The Federal Reserve warned of significant risks of business bankruptcies and steep drops in commercial real estate prices in a report published on Friday.
“Business leverage now stands near historical highs,” the central bank said in its semi-annual Monetary Policy Report to Congress. “Insolvency risks at small and medium-sized firms, as well as at some large firms, remain considerable.”
In part encouraged by government and Fed programs, businesses have taken on more debt over the past year as they’ve struggled to deal with the economic and financial fall-out from COVID-19, including in some cases forced shutdowns.
The Fed report, which provides lawmakers with an update on economic and financial developments and monetary policy, was published on the central bank’s website ahead of Chair Jerome Powell’s testimony before the Senate Banking Committee on Tuesday and the House Financial Services panel a day later.
In the report, the Fed voiced hopes of an end to the pandemic later this year though it cautioned that pitfalls remained.
In particular, it said that commercial real estate prices “appear susceptible to sharp declines” from historically high levels. That could particularly prove to be the case if the level of distressed sales picks up or if the pandemic leads to longer-term declines in demand, it said.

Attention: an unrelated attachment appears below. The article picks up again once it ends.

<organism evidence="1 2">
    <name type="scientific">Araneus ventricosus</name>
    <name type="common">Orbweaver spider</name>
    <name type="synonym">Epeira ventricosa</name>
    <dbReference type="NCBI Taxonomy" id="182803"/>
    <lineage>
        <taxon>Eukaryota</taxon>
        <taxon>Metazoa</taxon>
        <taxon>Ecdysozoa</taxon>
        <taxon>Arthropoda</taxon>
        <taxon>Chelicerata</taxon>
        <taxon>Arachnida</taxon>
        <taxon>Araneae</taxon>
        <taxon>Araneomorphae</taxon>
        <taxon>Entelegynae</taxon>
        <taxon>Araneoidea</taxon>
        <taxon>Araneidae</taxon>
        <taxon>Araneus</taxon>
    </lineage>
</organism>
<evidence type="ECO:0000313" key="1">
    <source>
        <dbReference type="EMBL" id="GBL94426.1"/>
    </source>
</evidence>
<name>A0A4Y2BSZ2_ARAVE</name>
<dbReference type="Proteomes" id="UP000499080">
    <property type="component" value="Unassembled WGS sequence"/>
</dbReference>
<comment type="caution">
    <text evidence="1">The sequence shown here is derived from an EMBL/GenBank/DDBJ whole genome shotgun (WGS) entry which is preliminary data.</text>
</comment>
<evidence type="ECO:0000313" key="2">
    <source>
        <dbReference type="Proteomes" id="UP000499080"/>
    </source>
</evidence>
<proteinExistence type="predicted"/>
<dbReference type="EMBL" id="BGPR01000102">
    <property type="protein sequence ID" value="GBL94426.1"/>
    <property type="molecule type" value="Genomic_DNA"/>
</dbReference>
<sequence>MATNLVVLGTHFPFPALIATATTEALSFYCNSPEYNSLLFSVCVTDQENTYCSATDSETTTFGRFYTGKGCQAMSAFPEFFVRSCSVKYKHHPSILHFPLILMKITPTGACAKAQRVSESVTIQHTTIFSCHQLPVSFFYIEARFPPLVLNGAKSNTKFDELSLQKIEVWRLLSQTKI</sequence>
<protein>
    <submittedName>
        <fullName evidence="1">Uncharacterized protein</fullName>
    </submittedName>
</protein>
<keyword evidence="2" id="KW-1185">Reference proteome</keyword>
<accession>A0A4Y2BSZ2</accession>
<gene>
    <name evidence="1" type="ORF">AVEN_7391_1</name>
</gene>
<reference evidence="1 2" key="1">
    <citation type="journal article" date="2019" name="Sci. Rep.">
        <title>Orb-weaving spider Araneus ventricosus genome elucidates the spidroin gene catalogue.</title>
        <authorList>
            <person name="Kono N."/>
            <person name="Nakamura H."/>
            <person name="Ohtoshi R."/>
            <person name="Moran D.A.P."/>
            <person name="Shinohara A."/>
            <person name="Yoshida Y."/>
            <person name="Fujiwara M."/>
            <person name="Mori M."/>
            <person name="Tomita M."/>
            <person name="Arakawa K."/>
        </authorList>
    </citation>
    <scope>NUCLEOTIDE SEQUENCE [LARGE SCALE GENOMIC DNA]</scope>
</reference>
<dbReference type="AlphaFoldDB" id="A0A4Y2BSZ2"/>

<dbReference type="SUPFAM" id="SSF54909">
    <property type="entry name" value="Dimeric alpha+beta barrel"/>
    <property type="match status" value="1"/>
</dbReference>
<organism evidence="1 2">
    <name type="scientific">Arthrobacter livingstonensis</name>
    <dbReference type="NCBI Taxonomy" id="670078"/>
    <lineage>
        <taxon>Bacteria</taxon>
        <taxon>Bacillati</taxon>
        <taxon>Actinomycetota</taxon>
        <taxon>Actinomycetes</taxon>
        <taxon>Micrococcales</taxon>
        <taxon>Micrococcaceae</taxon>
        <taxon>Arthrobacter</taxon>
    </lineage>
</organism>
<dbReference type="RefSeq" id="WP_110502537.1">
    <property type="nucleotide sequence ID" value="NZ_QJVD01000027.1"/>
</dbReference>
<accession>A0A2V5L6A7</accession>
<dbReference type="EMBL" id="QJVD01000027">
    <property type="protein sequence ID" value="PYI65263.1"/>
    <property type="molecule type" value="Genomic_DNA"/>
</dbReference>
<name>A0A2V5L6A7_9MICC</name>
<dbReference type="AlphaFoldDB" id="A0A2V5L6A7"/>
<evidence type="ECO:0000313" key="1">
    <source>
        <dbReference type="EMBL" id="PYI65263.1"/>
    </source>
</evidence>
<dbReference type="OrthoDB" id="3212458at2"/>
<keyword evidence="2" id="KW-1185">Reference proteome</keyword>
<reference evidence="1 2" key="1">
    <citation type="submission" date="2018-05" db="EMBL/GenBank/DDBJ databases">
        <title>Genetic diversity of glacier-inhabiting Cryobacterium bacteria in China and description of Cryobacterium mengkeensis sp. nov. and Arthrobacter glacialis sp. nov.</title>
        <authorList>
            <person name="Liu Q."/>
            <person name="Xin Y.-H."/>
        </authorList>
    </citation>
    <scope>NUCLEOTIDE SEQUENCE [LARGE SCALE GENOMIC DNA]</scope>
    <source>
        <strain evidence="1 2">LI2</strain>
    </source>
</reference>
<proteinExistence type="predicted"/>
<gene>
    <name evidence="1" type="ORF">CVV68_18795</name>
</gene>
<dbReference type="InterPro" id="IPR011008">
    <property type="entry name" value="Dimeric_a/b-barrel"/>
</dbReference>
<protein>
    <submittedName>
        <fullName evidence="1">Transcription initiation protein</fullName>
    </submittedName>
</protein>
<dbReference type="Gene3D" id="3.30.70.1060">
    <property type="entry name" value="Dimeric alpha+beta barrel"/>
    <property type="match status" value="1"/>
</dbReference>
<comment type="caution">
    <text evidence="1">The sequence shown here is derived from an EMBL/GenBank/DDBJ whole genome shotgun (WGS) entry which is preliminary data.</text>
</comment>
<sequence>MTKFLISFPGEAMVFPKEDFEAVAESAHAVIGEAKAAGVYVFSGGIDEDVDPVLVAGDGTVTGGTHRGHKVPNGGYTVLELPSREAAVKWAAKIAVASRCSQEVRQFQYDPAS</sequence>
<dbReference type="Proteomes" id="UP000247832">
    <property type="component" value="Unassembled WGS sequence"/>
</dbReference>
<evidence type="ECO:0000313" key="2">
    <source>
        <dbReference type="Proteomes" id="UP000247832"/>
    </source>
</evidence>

Commercial real estate might be hit by a double whammy after the pandemic, some economists say. An increase in people working from home could result in less demand for office space, while stepped-up online purchases could force more shutdowns of brick-and-mortar retailers and additional vacancies at shopping centers.
The Fed also flagged the need for reform of money market mutual funds and open-end investment funds, particularly those with substantial holdings of corporate and municipal debt. The funds suffered runs in March as investors spooked by the pandemic yanked their money out, prompting the Fed to step with support.
“Without structural reforms, the vulnerabilities demonstrated in March 2020 will persist and could significantly amplify future shocks,” the central bank said in its report to Congress.